Chef Bradford Heap has a reputation of being hard to work for. That’s according to him at least.
“I’m more of an alienator and more of that old-school hard-ass,” he says. “I’m so intense and so driven, and I want to be successful. I’m such an aggro, type-A freak.
“There’s nothing wrong with me being a driving hard-ass,” he continues, “until it doesn’t work anymore.”
Self-awareness is a virtue Heap has cultivated over time. In conversation, it helps hedge the blunt claims he makes about his role as a leader in Boulder’s food scene and in the national push toward sustainability. In about an hour and a half on the patio of his Niwot restaurant, Colterra (he also runs Boulder’s SALT and Wild Standard), Heap describes himself with words like iconoclast and visionary, and compares his sustainability efforts to Gandhi and Thoreau’s civil disobedience — seconds before or after acknowledging he can sound myopic, egotistical and self-infatuated.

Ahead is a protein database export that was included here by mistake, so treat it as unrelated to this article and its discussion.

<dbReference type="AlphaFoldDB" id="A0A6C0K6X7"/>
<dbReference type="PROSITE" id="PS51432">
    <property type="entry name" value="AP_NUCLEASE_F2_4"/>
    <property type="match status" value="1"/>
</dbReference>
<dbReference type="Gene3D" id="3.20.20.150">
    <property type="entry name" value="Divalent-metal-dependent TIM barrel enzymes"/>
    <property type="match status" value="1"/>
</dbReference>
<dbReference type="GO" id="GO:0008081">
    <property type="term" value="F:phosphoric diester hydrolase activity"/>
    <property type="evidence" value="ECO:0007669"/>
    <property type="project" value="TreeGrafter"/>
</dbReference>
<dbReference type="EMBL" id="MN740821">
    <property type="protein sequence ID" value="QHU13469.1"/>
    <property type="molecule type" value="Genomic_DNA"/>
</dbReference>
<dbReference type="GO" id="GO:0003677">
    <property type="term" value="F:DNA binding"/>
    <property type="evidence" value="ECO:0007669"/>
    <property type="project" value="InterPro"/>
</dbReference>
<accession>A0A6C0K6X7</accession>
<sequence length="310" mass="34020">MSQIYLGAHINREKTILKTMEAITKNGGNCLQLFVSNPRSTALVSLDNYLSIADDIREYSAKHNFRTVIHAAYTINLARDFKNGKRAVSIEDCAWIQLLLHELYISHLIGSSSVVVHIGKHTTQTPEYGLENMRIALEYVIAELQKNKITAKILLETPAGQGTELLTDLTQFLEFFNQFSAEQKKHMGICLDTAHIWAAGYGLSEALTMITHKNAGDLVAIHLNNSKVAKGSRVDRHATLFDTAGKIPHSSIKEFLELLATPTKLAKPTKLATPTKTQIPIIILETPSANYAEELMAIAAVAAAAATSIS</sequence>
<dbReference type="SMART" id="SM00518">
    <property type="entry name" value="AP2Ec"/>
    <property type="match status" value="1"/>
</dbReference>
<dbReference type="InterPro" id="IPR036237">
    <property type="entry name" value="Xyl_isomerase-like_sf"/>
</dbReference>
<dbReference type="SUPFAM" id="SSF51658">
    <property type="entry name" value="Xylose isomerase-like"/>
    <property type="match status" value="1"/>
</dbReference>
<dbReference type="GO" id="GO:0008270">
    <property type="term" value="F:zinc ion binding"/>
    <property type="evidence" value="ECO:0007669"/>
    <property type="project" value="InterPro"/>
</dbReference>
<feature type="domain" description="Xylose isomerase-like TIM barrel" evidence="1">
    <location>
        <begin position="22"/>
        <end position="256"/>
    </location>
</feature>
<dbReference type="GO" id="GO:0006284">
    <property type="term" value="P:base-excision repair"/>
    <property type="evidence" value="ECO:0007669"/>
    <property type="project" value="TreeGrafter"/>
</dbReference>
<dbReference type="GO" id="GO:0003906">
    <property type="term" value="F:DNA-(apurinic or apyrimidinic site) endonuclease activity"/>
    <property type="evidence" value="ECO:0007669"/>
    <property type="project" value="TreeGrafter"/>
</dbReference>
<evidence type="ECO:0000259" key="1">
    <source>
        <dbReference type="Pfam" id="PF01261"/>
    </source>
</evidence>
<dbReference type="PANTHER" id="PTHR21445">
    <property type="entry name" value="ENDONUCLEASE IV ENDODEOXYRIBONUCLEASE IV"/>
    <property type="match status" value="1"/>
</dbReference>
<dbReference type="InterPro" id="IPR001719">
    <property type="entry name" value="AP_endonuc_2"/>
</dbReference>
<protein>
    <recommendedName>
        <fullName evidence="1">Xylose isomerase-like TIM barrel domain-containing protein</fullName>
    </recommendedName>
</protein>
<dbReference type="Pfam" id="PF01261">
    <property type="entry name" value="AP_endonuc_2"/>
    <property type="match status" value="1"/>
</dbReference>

In literally one breath, he’ll say, “I think people are stupid. I don’t think people are informed at all. If they were, my restaurants would be on a wait for seven years.” And in the next, he’ll say, “I just try to have compassion to let people be where they are and not judge them, because the more judgment I have for the outside world, the more judgment I put on myself, and I can’t bear that self-judgment.”
“God, I’m full of shit, aren’t I?” he asks at one point.